Turning Wastewater into Fertilizer, MWRD Plant Battles Nutrient Pollution
Excess nutrients can have a devastating impact on the marine environment. The problem is called nutrient pollution, and two of the main culprits are phosphorous and nitrogen, which come from sources such as agricultural run-off and household waste.
The U.S. Environmental Protection Agency calls nutrient pollution “one of America's most widespread, costly and challenging environmental problems.”
Challenging because when too much phosphorus and nitrogen flow into waterways, they cause algae to flourish and create huge algal blooms so large they can be seen from space. As the algae dies and decays it consumes dissolved oxygen in the water, which can then kill other plants and animals that need oxygen for survival.
Chicago’s wastewater contributes to nutrient pollution. It ultimately flows south to the Gulf of Mexico, where the excess nutrients help trigger algal blooms that have created a dead zone covering up to 7,000 square miles.
But a new nutrient recovery process developed by a Vancouver-based company called Ostara that is being used by the Metropolitan Water Reclamation District may help change that.
In the video below, Ostara’s Chief Technology Officer Ahren Britton explains how the nutrient recovery process at the MWRD's new treatment facility in Stickney extracts premium-grade fertilizer from wastewater.
“What we have is the world’s largest nutrient recovery facility,” said Phillip Abrary, the co-founder, president and chief executive of Ostara. “What it does is essentially recovers the phosphorous and the nitrogen in the wastewater at the Stickney plant and coverts that into a high-grade, slow-release fertilizer that can be used for all sorts of agricultural applications.”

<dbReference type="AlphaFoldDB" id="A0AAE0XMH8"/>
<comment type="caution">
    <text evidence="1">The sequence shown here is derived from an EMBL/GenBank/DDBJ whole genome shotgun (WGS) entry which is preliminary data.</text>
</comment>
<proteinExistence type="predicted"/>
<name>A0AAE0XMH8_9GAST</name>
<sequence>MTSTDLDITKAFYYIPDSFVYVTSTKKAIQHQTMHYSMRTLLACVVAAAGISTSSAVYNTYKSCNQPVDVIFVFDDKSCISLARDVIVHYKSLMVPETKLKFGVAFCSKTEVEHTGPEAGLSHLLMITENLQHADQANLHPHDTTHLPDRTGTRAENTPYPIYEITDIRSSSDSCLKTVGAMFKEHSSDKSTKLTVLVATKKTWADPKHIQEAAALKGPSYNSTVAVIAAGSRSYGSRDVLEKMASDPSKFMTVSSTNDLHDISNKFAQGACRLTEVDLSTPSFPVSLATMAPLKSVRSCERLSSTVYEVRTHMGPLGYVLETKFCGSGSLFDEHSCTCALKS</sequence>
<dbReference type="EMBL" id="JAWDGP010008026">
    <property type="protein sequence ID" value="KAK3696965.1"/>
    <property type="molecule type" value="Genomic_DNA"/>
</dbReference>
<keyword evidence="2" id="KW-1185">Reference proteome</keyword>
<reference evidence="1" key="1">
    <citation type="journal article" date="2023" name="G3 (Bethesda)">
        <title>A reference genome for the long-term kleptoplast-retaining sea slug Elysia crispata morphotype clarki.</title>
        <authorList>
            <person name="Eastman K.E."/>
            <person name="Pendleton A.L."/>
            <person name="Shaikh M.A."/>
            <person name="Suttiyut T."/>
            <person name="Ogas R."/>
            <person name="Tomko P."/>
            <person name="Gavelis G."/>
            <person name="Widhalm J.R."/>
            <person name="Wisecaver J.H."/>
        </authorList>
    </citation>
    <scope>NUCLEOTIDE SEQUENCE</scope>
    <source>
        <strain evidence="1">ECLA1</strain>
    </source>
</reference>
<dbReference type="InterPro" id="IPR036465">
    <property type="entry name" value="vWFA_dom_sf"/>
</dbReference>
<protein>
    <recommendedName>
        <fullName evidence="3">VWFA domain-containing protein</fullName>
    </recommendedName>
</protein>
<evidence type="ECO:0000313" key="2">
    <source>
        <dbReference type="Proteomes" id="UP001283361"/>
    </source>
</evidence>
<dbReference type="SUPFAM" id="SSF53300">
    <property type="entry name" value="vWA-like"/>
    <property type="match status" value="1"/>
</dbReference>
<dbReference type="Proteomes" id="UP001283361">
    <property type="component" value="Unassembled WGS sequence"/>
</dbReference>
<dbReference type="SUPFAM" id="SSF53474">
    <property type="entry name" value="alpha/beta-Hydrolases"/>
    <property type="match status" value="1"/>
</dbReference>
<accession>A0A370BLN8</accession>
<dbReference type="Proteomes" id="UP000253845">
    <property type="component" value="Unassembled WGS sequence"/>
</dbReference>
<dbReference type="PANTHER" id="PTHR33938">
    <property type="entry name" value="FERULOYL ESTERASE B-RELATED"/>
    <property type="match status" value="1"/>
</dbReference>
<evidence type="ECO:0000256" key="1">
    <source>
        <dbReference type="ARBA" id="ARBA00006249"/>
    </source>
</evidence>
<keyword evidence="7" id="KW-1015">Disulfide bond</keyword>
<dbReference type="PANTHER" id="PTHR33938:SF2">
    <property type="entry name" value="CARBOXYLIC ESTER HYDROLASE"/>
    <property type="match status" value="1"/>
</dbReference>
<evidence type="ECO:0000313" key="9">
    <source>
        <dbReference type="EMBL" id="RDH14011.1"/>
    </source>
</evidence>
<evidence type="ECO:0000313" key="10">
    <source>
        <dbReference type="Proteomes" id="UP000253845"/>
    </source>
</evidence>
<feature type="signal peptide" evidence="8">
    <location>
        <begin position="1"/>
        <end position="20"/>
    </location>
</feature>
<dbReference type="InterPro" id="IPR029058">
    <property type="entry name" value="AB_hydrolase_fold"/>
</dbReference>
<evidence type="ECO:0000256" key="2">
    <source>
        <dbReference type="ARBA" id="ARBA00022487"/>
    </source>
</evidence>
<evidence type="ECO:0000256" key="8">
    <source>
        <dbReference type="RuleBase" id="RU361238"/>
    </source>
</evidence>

Joining Abrary in Chicago to officially open the facility is Robert F. Kennedy Jr., who serves on the board at Ostara.
“The biggest source of freshwater pollution is phosphorus,” said Kennedy, who is an outspoken environmental activist. “Phosphorus traditionally was very expensive and very difficult for these particularly small communities to remove. It cost millions and millions of dollars a year.”
The process also required a lot of chemicals, Kennedy said. But there's another reason the new technology is so beneficial, and it's tied to the value of phosphorus itself.
“Every farmer in Illinois needs to buy phosphorus and put it on their crops,” Kennedy said. “Crops won't grow without it.”
But there are not unlimited supplies of the element in the natural world.
“We’re going to run out of phosphorus probably in 30 to 50 years,” Kennedy said. “So here’s a way that we can produce it locally, at the sewage treatment plant, and then we can use it in a way that does not make it down to the Gulf of Mexico.”
Video: Timelapse video shows a reactor being lifted, rotated and placed into what is now the world’s largest phosphorus recovery facility at the Stickney Water Reclamation Plant.
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